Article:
Smoking is illegal at the temples. Unless, apparently, you are a monk. Although I guess it's hard to tell from this picture, so you'll just have to trust me:



The steps at Angkor. They are steep. And fun in the rain:



How steep? THIS steep!



I couldn't help but wonder if this neatly folded orange monk's robe meant a naked monk was running around somewhere in the temple complex. Thankfully, I never found out:



The moat around Angkor Wat:



The rain makes going to the temples lots of fun, especially for people with tennis shoes. Luckily, I had rubber sandals on. Unluckily, they really stunk because of all the walking around and sweating I did for a year or so while wearing them. Luckily, this water washed them off. Unluckily, the smell came back as soon as they were dry ...



Preah Khan--the Sacred Sword--temple. In the rain:





This was the Women's temple. Or the Citadel of Women, or something. Why was it for women? As far as I could tell, because the stone was pink-tinged, and--as well all know--chicks dig pink. Also, I think the brain of this temple was slightly smaller and more feeble than those of the bigger, more masculine temples. Ha-ha. I keed, I keed:



A women ... at the Citadel of Women. The irony is, of course, palpable:



One thing the Women's Temple did have going for it was loads of cool carvings. Which, now that I think about it, were more interesting than the actual temple itself, in my opinion:







This kid was yelling for us to tell Angeline Jolie to adopt him. I told him I'd try to get in touch with her. So far, no luck though, sadly:



Speaking of Angelina Jolie, this is Ta Prohm, better known as the "Tomb Raider Temple" (they filmed it there), and even better known as "the temple with all those crazy trees growing all over its shit":











Naturally, it also has some apsara dancers. Because, you know, when I said they all had apsara dancers, I wasn't lying about it:



Normally, I might say something about how it even has this apsara dancer, and if you weren't looking very, very carefully, you might miss her, followed by some pithy comment about my remarkable, Sherlock-Holmes-like powers of observation. But I won't. Mostly because, as with everything like this at the Angkor temples (like the place at the Bayon above where you can snap three faces at once), everyone knows about this and our guide naturally pointed it out as we passed so that we could all take pictures. Oh well:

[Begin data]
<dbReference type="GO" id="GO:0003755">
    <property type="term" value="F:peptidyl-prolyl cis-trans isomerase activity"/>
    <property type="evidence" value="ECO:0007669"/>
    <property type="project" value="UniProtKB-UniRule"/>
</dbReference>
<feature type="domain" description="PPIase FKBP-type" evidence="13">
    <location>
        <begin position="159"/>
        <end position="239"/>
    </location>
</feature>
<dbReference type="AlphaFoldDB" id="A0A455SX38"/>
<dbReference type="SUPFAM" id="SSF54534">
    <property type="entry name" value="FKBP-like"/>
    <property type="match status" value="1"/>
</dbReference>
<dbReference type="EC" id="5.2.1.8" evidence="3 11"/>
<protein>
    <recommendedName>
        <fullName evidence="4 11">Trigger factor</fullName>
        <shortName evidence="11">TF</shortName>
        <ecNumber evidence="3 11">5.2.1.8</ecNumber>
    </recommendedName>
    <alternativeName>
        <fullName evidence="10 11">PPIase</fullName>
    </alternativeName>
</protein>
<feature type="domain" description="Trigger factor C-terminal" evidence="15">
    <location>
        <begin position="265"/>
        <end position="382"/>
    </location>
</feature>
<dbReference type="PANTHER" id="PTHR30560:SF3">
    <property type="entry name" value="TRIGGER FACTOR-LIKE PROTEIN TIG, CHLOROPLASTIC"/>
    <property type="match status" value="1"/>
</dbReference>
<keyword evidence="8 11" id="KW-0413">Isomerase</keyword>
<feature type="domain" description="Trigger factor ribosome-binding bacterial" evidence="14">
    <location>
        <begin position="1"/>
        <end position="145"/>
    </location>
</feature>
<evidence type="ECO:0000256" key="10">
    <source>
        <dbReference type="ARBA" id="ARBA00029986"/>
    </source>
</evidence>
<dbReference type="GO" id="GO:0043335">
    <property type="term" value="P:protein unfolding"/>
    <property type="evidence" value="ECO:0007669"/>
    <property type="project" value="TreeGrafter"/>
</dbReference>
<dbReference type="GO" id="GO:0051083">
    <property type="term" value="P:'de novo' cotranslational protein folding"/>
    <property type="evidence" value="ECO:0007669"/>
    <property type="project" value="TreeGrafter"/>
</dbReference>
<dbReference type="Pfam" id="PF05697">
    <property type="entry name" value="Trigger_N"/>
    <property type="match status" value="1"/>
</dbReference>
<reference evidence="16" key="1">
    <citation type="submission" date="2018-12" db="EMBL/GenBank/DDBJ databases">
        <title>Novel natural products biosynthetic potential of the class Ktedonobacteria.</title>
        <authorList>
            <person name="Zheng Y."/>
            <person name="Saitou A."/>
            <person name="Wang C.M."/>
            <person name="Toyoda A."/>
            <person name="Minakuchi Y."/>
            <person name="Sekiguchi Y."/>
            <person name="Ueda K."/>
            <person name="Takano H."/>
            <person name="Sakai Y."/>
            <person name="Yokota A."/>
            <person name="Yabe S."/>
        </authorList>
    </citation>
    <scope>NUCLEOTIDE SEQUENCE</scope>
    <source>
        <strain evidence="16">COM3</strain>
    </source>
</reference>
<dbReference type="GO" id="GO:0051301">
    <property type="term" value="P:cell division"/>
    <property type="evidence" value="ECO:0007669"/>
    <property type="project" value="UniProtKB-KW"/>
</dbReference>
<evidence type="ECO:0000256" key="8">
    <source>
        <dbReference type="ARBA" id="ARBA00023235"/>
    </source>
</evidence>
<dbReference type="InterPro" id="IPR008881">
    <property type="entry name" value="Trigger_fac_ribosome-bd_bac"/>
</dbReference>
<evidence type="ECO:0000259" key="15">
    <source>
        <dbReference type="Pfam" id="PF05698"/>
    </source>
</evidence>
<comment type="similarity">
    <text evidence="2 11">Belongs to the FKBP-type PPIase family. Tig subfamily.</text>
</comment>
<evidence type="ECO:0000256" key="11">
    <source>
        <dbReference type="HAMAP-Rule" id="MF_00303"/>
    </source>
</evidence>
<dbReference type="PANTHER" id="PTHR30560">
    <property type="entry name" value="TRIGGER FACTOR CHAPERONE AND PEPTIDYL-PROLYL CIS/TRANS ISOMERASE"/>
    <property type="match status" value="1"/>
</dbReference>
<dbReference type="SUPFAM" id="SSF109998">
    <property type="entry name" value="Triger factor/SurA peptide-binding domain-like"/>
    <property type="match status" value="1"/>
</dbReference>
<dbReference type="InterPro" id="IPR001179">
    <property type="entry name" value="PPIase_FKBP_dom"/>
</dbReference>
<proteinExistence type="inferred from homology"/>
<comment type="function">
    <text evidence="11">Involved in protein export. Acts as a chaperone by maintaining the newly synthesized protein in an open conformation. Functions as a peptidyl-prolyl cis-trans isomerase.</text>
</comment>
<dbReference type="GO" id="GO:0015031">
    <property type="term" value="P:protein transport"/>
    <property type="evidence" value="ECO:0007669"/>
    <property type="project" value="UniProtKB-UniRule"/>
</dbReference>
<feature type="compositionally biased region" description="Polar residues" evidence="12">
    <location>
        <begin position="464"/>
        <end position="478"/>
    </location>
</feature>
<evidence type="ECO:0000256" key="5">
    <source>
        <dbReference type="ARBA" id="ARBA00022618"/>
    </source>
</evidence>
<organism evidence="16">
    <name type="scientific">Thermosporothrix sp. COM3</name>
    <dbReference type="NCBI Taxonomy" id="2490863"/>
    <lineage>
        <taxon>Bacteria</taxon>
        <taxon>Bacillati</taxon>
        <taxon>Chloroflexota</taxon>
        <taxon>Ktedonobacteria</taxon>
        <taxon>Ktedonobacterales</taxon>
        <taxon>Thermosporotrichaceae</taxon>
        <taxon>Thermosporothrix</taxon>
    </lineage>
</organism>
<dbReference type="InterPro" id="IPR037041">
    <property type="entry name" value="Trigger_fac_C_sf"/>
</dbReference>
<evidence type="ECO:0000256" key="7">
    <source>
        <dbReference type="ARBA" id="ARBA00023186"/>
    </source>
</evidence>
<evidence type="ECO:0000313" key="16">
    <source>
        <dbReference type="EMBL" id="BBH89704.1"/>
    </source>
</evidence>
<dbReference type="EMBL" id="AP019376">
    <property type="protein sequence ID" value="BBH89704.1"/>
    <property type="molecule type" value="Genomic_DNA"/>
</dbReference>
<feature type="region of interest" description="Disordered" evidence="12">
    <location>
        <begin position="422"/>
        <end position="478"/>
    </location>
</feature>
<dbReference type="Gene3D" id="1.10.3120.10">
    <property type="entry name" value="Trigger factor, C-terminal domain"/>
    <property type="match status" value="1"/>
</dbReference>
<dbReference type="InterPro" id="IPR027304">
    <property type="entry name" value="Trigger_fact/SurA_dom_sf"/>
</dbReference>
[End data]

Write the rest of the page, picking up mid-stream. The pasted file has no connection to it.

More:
There is, of course, more from Angkor. But not much more, at least not in proportion to the number of photos I took. For this, I am sure, you are grateful:

Previously, on my vacation:
- Ang Thong Marine Park: the Video.
- Ang Thong Marine Park.
- Koh Samui.
- Tay Ninh: The Cao Dai Temple.
- The Cu Chi Tunnels.
- The Mekong Delta.
- Saigon: the Random.
-
Saigon: Reunification Hall.
- Saigon: the War Museum.
- Saigon: the Streets.
- Hoi An: The River.
- Hoi An: My Son.
- Hoi An: the People.
- Hoi An: the Streets.
- Hue: Zoom, Zoom.
- Hue: the River.
- Hue: the Imperial Tombs.
-
Hue: the Imperial Palace.
- Hue: the Streets.
- Halong Bay: the Videos.
- Halong Bay.
- Hanoi: the Random.
- Hanoi: Water Puppets.
- Hanoi: the "Hilton."
- Hanoi: the People.
- Hanoi: Zoom, Zoom.
- Hanoi: the Streets.
 
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Ang Thong Marine Park: the Video.
Ang Thong Marine Park
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The Cu Chi Tunnels.
The Mekong Delta.
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Saigon: Reunification Hall
Saigon: the War Museum.